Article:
“Thus, we remain perplexed how MDOT can require exhaustive project information from counties in the next seven business days — all while claiming that legislative requirements of the act may ultimately may lead to county transportation priorities being defunded.”
Backers of the legislation said it will provide public transparency to a closed process for funding transportation projects in the wake of the cancellation by Hogan of the Red Line light rail project.
The bill requires the state to devise a scoring system by January 1, 2017 that will be used to rank projects on a number of factors. Future administrations would still have the freedom, Democratic sponsors said, to jump low-scoring projects over higher scoring ones but the state would have to provide written explanations for those jumps.
The bill, based on a similar but not identical Virginia law, was drafted after Hogan canceled the anticipated city transportation line – a decision that still rankles some legislators and city officials – and began moving more transportation money for projects in more rural, and Republican, areas of the state.
Hogan described the bill as usurpation by the legislature that would weaken executive branch authority and upend how the previous governors have made transportation decisions.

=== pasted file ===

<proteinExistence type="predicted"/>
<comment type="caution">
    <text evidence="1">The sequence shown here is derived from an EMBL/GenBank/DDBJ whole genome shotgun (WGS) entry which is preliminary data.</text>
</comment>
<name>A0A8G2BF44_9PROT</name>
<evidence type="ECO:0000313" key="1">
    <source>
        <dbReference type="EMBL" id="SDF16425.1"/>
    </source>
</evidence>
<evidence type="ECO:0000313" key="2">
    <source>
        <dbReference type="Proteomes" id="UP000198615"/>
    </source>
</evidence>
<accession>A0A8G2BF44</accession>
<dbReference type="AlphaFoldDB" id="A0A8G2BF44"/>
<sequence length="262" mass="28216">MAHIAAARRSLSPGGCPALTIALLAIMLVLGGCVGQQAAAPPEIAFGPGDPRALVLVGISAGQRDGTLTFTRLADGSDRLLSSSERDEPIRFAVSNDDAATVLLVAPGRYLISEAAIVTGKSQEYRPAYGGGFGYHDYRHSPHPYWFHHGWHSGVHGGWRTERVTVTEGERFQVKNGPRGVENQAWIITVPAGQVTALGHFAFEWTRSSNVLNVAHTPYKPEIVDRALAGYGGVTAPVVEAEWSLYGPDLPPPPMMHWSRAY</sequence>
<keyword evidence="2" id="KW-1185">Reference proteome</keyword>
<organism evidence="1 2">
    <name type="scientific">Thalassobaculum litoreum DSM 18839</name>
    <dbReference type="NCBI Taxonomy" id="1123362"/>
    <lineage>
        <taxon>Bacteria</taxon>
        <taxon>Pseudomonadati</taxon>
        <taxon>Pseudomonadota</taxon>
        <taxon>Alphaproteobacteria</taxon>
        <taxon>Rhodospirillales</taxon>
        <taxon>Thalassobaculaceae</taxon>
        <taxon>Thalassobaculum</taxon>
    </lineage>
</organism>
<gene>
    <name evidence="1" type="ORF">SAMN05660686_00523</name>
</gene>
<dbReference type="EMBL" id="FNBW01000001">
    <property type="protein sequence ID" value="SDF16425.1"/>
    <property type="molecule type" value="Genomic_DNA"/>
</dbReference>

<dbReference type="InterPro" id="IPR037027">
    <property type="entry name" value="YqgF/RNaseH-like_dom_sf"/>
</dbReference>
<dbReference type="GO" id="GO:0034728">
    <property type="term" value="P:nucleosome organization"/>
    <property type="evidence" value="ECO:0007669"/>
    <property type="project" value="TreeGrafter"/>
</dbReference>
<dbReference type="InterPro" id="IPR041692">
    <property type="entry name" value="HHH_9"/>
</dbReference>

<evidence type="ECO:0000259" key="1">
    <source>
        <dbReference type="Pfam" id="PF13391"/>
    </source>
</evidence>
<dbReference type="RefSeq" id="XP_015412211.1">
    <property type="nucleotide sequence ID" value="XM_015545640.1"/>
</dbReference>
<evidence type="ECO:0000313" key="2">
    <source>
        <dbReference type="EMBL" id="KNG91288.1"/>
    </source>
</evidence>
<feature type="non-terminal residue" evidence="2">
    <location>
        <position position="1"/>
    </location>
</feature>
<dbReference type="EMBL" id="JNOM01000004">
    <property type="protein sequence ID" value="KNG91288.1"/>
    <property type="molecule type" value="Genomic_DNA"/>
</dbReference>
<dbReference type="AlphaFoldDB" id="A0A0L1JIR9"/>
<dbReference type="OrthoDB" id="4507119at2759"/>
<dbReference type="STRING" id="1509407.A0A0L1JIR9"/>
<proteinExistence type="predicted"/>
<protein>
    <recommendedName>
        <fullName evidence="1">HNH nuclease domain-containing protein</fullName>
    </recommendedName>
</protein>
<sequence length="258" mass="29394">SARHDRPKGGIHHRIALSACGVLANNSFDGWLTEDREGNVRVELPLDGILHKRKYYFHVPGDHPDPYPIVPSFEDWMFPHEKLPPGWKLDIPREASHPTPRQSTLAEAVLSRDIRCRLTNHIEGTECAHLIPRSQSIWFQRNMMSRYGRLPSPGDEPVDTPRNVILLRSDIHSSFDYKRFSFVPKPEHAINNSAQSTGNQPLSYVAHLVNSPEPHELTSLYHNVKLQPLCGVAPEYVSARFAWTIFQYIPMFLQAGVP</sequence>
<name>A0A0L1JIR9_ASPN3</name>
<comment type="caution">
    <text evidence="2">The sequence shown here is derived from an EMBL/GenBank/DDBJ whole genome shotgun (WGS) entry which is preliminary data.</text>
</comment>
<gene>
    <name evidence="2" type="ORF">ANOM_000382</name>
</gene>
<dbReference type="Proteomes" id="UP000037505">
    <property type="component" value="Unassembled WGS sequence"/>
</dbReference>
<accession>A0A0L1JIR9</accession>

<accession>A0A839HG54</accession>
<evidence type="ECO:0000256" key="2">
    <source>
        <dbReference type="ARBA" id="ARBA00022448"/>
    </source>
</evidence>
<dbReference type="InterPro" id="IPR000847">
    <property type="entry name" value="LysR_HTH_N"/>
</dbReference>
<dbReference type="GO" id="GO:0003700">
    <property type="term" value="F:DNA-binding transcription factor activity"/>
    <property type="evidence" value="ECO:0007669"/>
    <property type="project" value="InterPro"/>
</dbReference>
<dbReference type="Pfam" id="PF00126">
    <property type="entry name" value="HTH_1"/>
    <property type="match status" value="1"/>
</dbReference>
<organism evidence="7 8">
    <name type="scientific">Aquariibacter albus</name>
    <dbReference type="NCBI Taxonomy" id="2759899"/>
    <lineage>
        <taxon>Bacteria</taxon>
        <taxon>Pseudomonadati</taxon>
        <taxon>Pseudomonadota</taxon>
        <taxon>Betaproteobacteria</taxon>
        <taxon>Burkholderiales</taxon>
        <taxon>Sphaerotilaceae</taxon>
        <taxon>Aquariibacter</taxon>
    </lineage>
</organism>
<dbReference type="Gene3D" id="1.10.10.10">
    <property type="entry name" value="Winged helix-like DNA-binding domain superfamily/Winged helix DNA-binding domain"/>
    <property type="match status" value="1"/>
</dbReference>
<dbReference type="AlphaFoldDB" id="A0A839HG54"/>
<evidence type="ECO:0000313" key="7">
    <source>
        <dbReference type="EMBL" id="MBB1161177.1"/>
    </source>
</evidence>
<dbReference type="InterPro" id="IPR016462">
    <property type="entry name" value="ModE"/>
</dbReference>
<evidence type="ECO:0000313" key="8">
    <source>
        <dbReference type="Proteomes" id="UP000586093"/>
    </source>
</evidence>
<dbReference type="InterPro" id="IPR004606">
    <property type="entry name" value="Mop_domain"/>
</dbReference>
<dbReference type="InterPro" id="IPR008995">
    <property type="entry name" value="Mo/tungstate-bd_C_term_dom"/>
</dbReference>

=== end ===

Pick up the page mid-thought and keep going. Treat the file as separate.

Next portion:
At least one sponsor of the bill questioned the timing of the letter, saying it was meant to continue a political spat.
“The letter seems unnecessary,” said Del. Pam Beidle, D-Anne Arundel County. “The bill doesn’t even go into effect until next year. It appears the letter is just meant to create unnecessary hysteria.”
Ports said the new law requires the department to begin scoring all projects not in the construction phase as of July 1, 2016.
“I know the legislature didn’t write the bill so it makes sense they might not understand it,” Ports said. “Legislation has consequences.”
He described the legislation as “highly technical and complicated” and said it combines new law with deadlines in existing law that must be met.
“If we don’t score the projects from this year that would leave them in limbo,” Ports said. “What happens to those projects?”
Some county officials say letter confirms their worst fears and worry the new law will put the kibosh on road projects.
“This is a horrible piece of legislation,” said Owen McEvoy, a spokesman for Anne Arundel County Executive Steve Schuh, a Republican. “This letter is a manifestation of that. The county executive is concerned that all projects that have already been announced may now not get funded.”
Michael Sanderson, executive director of the Maryland Association of Counties, said the letters have raised concerns among local government leaders across the state.
“It’s certainly ruffled feathers among the county community,” said Sanderson, whose organization opposed the legislation.
Sanderson said the group opposes any legislation that would shift state functions, such as the studies mentioned in the Ports’ letter, to county government. Additionally, he said the timeline for completion — roughly two weeks — was not feasible.
“Nine or 10 days is a pretty short turn around, most counties would have difficulty doing this in 90 days,” Sanderson said. “Large and small, rural and suburban counties share these concerns.”